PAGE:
CC: Pink Eye and the Korean Medical System
Seven students at my school have Pink Eye. You might not think this is a huge cause for concern, but apparently “The Disease” is not taken lightly in the Korean school system. All 7 of these students happen to be in my main co-teacher’s homeroom, and this has been causing her much distress over the past few weeks because apparently she is held accountable and is somehow at fault for her students illness and is responsible for dealing with it.
These 7 students have been “quarantined” in a small room in the nurse’s office for what seems like 2 weeks to protect the other students at school from The Disease. They also cannot eat lunch with the rest of the students, so can only come out of hiding once a day to eat lunch with the teachers instead. Why it is somehow better for them to infect teachers instead of students is unknown to me. Today at lunch when we were all eating together, my co-teacher said she was embarrassed to have to eat with them because people look down on her because her students are sick. Let me add that my co-teacher is new and when she arrived at school many of the students already had pink eye…
I’m not sure where this fear of disease stems from in Korean culture, but it brings me to the other experiences I’ve had with the Korean medical system since I’ve been here.
I’ve had less than stellar experiences at many doctors back home, so my initial interactions with Korean doctors came as a breath of fresh air. I have yet to be required to make a doctors appointment, both at a regular doctor, specialist, and acupuncturist, the premiums and cost for prescriptions are extremely low and all I have to do is show them my ARC card and they know that I am insured. There is no extensive paperwork and hardly ever a wait at the doctors I’ve been to.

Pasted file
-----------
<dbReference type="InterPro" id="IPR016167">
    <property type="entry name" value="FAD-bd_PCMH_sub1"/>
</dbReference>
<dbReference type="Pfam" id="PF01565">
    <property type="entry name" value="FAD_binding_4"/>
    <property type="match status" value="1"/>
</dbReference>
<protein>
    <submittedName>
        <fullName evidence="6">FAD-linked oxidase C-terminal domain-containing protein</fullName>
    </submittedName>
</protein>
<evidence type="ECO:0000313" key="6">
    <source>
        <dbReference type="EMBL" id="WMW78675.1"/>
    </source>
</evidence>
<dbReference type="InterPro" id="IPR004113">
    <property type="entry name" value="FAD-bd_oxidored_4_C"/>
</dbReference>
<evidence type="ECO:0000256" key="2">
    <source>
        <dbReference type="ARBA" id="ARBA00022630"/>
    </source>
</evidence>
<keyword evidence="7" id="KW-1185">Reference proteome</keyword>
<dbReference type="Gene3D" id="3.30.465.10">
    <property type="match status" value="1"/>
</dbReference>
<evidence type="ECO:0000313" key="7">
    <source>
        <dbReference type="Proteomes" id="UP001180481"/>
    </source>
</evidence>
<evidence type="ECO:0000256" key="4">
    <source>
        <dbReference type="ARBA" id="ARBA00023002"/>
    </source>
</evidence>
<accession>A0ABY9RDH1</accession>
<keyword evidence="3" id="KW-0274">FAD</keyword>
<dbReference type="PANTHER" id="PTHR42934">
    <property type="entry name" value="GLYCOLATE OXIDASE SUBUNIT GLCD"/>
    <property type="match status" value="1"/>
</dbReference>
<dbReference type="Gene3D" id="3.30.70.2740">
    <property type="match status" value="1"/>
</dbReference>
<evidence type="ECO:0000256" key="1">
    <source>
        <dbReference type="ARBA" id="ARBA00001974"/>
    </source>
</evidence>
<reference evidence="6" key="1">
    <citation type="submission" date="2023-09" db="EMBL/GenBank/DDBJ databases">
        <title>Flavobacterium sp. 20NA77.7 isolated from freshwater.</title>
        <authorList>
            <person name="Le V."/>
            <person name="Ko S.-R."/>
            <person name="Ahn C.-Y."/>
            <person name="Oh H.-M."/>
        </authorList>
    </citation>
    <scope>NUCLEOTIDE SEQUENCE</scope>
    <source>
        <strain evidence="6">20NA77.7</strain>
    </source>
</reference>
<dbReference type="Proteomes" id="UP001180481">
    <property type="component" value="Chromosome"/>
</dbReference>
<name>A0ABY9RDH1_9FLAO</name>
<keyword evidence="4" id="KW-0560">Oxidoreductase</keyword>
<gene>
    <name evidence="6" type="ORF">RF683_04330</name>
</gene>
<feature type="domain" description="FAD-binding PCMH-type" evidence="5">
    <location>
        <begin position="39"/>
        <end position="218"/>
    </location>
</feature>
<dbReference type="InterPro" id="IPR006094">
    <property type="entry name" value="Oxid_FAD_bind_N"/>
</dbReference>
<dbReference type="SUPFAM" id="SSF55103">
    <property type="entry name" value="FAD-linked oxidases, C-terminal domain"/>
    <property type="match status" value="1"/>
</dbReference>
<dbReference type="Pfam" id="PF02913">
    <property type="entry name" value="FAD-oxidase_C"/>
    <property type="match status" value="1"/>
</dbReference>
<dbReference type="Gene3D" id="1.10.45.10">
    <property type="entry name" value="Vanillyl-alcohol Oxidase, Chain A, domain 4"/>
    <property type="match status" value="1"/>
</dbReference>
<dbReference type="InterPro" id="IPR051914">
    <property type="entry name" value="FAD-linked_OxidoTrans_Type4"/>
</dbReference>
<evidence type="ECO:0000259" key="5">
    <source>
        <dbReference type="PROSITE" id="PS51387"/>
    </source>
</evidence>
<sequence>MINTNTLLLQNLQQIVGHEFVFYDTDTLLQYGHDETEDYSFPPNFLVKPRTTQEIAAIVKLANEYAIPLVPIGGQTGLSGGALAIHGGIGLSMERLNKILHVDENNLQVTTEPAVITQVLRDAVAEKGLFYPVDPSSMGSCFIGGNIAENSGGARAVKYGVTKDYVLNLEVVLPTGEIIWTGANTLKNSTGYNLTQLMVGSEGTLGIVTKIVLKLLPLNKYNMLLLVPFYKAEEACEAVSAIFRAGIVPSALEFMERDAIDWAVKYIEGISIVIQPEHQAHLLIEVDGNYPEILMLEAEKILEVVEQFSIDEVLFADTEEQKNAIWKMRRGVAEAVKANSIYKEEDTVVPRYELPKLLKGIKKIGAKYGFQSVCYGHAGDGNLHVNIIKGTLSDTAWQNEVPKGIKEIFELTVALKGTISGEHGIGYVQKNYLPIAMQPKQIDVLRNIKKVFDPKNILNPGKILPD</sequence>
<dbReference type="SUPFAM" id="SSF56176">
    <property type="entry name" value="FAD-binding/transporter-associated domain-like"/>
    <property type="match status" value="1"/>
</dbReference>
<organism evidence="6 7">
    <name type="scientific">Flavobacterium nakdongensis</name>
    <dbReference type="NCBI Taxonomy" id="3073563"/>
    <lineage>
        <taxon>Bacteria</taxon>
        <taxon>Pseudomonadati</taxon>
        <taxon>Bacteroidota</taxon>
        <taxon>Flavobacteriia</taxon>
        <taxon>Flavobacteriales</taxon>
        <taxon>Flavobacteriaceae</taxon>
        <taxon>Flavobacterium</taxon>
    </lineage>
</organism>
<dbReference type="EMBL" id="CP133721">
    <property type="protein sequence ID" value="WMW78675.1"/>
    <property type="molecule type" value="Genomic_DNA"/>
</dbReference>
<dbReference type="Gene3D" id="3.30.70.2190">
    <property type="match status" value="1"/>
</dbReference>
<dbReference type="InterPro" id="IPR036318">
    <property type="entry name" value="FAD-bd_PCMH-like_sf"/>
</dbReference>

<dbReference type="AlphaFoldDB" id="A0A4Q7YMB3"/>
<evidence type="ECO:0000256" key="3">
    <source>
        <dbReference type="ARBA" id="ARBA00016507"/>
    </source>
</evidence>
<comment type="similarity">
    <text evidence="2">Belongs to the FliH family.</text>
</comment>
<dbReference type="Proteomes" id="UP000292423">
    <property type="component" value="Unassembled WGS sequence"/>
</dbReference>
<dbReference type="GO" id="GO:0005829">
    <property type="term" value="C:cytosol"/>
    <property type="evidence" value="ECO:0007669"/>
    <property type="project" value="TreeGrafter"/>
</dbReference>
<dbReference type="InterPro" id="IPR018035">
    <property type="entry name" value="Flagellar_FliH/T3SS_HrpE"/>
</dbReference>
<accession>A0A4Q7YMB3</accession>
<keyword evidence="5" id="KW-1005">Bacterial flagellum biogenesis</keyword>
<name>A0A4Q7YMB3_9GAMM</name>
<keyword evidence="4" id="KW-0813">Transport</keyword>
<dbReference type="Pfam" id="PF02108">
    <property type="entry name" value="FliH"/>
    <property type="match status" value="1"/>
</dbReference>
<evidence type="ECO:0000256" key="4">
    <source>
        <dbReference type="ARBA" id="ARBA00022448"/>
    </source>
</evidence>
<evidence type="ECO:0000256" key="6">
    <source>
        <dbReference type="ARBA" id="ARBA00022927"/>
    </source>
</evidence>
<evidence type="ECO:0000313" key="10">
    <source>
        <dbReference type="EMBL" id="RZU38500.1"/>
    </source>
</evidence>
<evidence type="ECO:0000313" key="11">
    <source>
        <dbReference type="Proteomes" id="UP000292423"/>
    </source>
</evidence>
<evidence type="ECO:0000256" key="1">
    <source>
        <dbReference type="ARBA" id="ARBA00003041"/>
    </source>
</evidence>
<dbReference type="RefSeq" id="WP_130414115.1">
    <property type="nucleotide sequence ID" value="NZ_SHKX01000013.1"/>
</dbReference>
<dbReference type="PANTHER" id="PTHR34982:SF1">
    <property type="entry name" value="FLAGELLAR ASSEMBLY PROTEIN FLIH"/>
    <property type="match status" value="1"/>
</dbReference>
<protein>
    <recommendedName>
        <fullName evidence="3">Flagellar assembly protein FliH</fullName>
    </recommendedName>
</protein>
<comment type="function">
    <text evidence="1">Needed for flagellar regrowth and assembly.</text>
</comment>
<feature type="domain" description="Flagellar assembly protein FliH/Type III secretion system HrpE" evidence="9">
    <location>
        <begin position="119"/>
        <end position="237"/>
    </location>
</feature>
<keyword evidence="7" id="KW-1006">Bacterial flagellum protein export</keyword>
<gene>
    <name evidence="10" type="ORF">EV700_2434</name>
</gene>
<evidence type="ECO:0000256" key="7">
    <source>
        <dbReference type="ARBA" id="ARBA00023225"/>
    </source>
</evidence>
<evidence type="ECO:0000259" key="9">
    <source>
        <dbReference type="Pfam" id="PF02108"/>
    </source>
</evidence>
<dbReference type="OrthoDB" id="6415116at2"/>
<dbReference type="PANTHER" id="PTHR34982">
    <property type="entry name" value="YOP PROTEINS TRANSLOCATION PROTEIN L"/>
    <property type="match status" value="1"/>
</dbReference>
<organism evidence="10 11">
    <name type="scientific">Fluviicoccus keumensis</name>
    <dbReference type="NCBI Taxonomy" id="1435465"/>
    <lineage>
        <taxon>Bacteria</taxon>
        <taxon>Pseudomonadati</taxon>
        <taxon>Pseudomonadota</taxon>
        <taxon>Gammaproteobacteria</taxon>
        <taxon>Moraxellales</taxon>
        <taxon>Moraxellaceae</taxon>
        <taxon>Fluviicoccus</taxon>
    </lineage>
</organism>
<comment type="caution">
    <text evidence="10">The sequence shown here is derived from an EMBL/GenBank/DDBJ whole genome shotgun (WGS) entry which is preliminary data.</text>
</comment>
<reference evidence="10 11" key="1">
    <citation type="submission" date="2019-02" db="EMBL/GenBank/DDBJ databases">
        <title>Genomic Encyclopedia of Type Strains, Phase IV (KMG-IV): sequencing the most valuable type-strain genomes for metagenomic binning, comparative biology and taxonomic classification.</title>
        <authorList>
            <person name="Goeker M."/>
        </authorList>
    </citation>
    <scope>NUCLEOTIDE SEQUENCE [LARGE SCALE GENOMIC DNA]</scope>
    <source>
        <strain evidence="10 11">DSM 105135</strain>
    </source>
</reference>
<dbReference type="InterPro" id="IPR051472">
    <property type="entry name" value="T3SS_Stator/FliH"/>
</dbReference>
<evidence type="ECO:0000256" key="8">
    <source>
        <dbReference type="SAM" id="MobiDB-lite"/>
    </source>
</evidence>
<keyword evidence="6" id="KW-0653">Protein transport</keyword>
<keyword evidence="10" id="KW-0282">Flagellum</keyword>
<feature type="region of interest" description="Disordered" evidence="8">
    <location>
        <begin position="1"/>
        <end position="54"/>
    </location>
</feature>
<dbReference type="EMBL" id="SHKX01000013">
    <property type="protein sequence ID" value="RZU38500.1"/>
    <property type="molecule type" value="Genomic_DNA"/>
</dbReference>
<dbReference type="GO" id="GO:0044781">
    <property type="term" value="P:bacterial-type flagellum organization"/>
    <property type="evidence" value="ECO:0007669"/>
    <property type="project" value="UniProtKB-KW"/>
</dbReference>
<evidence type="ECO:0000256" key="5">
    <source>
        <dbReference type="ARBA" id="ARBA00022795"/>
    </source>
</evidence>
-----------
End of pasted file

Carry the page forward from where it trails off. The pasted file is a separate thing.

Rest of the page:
After the initial joy in this system, I ran into a few problems that seem to be a common obstacle of the Korean medical system. The first was that I would go in to see the doctor, and within minutes of describing my symptoms the doctor would determine my illness and get ready to prescribe me medication. No tests were administered, barely any questions were asked, and no blood pressure or heart rate was taken…This set off a few red flags, especially when I was trying to describe my symptoms of heat exhaustion to the doctor, including vomiting, dehydration and dizziness, and she tried to convince me I had an intestinal infection. The second issue is the high dependence on prescription drugs and after a few such appointments like the one above, and being prescribed heavy medication and antibiotics that in turn made me feel worse than I had originally I decided to get a second opinion.
The next doctor I tried spoke much better English and was recommended for foreigners and was a much better experience. She took more time and examination to determine what was wrong, and prescribed medication more appropriate to the illness.
In addition to traditional doctors, oriental medicine is very popular as well, and I’ve had great experiences at acupuncturists. Even though Koreans have a generally strong focus on health and well-being in their country, they still have many contradictory habits that never cease to baffle me, like their chain smoking and soju addiction, but that’s a post for another day.
All in all, I’ve had an overall positive experience with the medical system in Korean and I think the US could learn something from it’s organization. For more details on how it works check out this post from Ask a Korean.